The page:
Prince Harry
Prince Harry, seen here at the 2021 Global Citizen Live in NYC, is accused of stressing out King Charles III and having a part in his father's cancer diagnosis. Reuters / CAITLIN OCHS

Prince Harry has been accused of playing a part in King Charles III's cancer allegedly because of the stress he has caused the monarch since Megxit.

Former Vanity Fair travel editor and royal correspondent Victoria Mather shocked netizens as she shared her thoughts on what could have caused His Majesty's cancer. Speaking from experience as a cancer survivor, she said that stress is a huge factor and suggested that the Duke of Sussex should think about his part in his father's diagnosis.

"What I do know and what is a fact, is that stress is a huge cause of cancer. It's the cause that's never talked about," she said during an interview with LBC.

Mather added: "It's the elephant in the room, stress, and I speak as someone who survived cancer. Mine was definitely caused by stress. We cannot possibly say that the King has not been stressed by events like Megxit. So I think that Prince Harry has to look at his part in this."

However, what Mather believes to be a fact that stress can lead to cancer is contradicted by Cancer Research U.K. As stated on its website, "stress does not directly increase cancer risk". There is also no evidence, based on quality studies on people for several years, that those who are more stressed are more likely to get cancer.

Mather's statement was met with disgust by royal author Omid Scobie, who called her "the lowest of the low". He wrote on X: "Wasn't this the same royal 'expert' who got yanked off air during a live MSNBC broadcast after using a slur about Meghan?"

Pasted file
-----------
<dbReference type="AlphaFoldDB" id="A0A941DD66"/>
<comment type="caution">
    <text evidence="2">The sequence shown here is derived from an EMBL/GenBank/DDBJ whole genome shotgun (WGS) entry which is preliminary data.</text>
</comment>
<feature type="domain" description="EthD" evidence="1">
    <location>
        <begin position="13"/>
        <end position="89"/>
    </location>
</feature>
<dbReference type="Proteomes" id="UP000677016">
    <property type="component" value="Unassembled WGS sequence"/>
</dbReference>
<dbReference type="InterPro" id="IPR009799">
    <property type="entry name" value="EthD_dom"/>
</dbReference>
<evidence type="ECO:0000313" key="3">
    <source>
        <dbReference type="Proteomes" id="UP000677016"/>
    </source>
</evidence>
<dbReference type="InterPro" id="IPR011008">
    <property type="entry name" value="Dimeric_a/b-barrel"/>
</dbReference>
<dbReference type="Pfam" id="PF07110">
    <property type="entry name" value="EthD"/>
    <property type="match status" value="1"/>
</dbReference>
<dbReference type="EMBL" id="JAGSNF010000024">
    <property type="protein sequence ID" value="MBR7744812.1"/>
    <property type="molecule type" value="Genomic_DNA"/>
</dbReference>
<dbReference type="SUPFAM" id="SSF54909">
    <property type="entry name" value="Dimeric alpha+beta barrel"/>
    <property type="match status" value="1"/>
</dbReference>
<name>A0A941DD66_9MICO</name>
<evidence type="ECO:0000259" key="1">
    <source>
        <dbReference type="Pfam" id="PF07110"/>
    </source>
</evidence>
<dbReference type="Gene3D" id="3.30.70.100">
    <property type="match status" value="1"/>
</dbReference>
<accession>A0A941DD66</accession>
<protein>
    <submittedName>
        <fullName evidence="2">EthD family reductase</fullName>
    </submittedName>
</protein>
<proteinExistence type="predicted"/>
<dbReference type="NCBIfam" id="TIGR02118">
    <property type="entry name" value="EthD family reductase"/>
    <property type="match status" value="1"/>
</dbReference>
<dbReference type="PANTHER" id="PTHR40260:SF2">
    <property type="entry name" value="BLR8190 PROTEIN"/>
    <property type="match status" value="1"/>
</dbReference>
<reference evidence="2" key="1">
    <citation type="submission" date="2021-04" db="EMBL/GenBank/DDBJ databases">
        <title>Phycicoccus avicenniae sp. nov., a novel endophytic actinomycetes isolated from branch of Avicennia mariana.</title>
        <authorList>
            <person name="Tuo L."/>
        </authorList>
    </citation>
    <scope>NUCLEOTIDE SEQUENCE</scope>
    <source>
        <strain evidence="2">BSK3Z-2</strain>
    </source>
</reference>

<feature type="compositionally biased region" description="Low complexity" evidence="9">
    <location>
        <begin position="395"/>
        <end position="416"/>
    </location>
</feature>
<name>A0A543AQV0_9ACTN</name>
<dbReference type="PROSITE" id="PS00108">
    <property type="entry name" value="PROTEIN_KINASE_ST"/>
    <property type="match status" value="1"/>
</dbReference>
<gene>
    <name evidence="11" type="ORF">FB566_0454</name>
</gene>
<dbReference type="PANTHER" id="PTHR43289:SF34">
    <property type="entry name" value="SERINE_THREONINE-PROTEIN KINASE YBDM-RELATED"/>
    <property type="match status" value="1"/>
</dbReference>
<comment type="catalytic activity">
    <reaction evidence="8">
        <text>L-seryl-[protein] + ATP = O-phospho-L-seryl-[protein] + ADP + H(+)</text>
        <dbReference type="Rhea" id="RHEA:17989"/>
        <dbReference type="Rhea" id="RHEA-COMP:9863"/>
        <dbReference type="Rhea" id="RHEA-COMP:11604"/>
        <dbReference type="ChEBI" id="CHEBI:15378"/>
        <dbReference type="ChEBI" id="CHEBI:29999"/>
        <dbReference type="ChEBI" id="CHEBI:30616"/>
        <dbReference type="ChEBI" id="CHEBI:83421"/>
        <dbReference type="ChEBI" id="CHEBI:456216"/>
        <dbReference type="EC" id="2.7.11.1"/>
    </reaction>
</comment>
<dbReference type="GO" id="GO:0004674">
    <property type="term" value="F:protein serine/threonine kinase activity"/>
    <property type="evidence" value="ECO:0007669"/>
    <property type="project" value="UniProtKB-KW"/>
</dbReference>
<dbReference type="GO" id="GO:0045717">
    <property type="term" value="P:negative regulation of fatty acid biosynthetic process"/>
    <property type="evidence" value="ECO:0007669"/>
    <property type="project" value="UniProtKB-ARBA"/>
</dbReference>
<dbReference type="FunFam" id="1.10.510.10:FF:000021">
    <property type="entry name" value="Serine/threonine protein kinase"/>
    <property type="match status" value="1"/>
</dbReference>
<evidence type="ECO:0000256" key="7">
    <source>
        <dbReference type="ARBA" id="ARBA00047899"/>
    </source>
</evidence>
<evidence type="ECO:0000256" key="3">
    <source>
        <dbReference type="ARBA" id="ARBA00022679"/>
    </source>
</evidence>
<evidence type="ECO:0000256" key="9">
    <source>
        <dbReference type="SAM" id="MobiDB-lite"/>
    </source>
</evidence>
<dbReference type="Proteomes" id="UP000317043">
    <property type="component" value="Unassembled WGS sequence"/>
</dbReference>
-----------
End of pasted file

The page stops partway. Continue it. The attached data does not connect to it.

In 2020, the royal correspondent was interviewed on MSNBC about Prince Harry and Meghan Markle's farewell tour ahead of their exit from royal life. The interviewer appeared mortified after Mather called the Duchess of Sussex "five clicks up from trailer trash" and her interview was ultimately cut short.

Another user called Mather an "opportunist trying to have a pop at Harry & Megan" and sarcastically wrote: "Oh and let's forget Andrew's entanglements with Epstein, not stress inducing at all".

A third commented: "This is pathetic. Harry just won a landmark court case, surely that would bring the king or any parent a huge amount of happiness?"

Meanwhile, others over at X suspected that King Charles III's cancer could be hereditary. One pointed out that King George VI, who was a heavy smoker, died from carcinoma at the age of 52, even after having his left lung removed.

Likewise, it is believed that Queen Elizabeth II died from bone cancer, although her death certificate revealed she died from old age at 96. Royal biographer Gyles Brandreth, in his book "Elizabeth: An Intimate Portrait," wrote that she suffered from a form of myeloma, which would explain her tiredness and what Buckingham Palace called "mobility issues".

One wrote on X: "George VI 's brother - the one that abdicated to marry Wallis Simpson also died from cancer. I think its genetic. Charles siblings, children and grandchildren are at high risk."

King Charles III's cousin, Crown Prince Alexander of Serbia, also recently shared that he defeated prostate cancer last year. As for His Majesty, Buckingham Palace has not divulged what cancer he has or how serious it is. The palace assured though that it is not prostate cancer. The monarch has already started treatment and remains positive despite his diagnosis. He was recently seen attending church service at St. Mary Magdalene in Sandringham on Sunday.

The cancer diagnosis came after King Charles III underwent a successful "corrective procedure" to treat an enlarged prostate, which the palace said was benign and common among men.